Ultra Rare Closeup…The RCA A500 Iconoscope Camera
This magnificent color photo was taken in NBC Studio 3H in the early 1940s. (Be sure and see the Comment Section of this post for more pix and video.) More on the cameras in this studio in a moment, but first…let’s take a good look at this. Starting at the front bottom we see dual green tally lights which were the “camera ready” lights and a few inches above them are smaller ruby red lights which are the “camera on” lights, meaning the camera with the red tallies was on the air. Between the red tallies is the camera’s number and this is 1 of only 3 A500s ever made. I wonder what happened to them?
For the first time, we can see that the interchangeable lens rack is held in place by two thumb screws in the lower left and upper right corners with several guide pins to help in quick changes, and changes were made while on the air. The only zoom available was to move the camera in and out on it’s pedestal or dolly, but there were close up, wide angle and other lens pairs available that the utility man could quickly change out during a broadcast.
The top lens feeds the ground glass optical viewfinder and the bottom lens feeds the Iconoscope tube (more on this in the comments section below). The dual lens frame is attached to the focus mechanism and focus is controlled by the pan handle you see the cameraman holding. The pan handle on the other side was just for stability and had no demand function.
Just under the lenses, you can see the hinge and along the side of the camera a line with rivets above and below it. This camera opens from the back and the top flips up much like the cabs of the old style transfer trucks and the line we see is where the top and bottom come together. I think the round object to the left of the bottom lens is a peep hole that you can look in to see the image on the face of the Iconoscope tube, and you could see it clearly while the camera was in operation.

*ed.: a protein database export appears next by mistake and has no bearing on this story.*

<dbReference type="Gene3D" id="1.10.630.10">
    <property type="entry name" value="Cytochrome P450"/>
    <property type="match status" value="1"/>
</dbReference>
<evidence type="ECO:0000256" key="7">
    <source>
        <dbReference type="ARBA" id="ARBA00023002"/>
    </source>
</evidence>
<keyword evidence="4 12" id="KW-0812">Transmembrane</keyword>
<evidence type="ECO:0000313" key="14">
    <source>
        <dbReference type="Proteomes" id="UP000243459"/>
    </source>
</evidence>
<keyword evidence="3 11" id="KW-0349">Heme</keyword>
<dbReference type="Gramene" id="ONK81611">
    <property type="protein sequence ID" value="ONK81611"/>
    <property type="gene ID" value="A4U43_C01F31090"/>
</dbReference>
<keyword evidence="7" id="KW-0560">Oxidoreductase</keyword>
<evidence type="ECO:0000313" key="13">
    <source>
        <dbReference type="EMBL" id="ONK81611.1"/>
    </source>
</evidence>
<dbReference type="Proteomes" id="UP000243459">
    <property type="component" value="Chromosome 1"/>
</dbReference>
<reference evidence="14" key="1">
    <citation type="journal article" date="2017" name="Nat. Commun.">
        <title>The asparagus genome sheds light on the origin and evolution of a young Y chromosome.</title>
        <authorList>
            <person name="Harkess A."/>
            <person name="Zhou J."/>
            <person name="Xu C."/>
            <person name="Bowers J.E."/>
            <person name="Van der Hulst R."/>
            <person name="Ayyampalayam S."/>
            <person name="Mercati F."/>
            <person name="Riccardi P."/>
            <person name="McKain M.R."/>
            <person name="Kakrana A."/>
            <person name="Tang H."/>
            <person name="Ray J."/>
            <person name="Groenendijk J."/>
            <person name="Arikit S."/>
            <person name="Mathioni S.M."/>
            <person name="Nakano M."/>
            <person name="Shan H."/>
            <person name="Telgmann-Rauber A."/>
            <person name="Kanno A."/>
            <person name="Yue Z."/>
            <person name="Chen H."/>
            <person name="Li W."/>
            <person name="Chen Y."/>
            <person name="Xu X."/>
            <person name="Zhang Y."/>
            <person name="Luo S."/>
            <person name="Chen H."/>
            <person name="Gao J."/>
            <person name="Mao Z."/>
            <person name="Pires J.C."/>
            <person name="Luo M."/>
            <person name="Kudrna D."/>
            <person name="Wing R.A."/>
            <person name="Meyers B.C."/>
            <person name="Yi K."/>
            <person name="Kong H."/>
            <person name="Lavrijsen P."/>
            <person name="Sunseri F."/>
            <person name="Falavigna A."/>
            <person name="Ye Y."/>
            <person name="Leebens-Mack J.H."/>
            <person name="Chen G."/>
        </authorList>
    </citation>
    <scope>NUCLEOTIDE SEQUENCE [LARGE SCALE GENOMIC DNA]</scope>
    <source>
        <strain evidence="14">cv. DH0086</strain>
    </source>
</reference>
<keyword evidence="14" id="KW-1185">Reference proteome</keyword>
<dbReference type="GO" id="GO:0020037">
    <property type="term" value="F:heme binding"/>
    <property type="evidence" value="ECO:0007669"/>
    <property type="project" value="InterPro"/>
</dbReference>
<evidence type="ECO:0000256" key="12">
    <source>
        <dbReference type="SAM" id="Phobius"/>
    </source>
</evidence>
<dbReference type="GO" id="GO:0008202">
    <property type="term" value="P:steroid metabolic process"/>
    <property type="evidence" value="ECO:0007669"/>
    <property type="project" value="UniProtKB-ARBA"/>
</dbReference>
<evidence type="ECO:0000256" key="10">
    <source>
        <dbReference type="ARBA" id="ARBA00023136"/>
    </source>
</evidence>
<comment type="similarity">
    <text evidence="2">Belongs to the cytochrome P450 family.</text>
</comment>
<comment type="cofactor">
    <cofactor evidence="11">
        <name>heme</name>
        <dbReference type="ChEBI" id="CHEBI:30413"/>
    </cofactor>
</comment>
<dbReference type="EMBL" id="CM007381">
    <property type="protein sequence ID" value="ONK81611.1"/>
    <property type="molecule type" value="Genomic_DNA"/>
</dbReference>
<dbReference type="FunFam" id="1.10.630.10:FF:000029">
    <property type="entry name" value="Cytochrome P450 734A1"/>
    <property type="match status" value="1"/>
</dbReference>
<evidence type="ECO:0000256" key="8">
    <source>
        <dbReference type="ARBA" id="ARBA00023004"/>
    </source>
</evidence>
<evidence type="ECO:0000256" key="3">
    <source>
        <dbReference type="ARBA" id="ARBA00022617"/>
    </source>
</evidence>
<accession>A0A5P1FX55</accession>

As I mentioned above, there were only three of these A500 cameras ever made and used, and they were all in Studio 3H. On the outside, these cameras are identical to their predecessors for which we have no name. The cameras used before this were painted a dark color and may have been the first pieces of equipment RCA painted with their now famous umber gray. It is quite possible that these silver cameras are in fact the same camera bodies with different insides.
Resolutions for electronic television changed several times before they got to the 525 lines that these cameras used. I think the first 3H cameras (the dark colored ones) started with 220 lines and went to 440 lines. I think the camera overhaul and chais color switch came with the move from 440 to 525. The A500 name may be a shorthanded designation.
As for the history of the cameras in NBC’s 3H, they went directly from this camera to the RCA TK30s in the summer of 1946. Although the RCA Orthicon cameras debuted June 8, 1939, they were never used in 3H. Below in comments, I am posting photos from the July 1, 1945 broadcast of “Copperhead” which shows the A500s in use in 3H. Also posted below is a shot of the upside down viewfinder set up which must have driven operators crazy because left was right and up was down. This photo was so great that I wanted you to see it in all it’s glory so that’s why the other photos are in comments. Enjoy and share!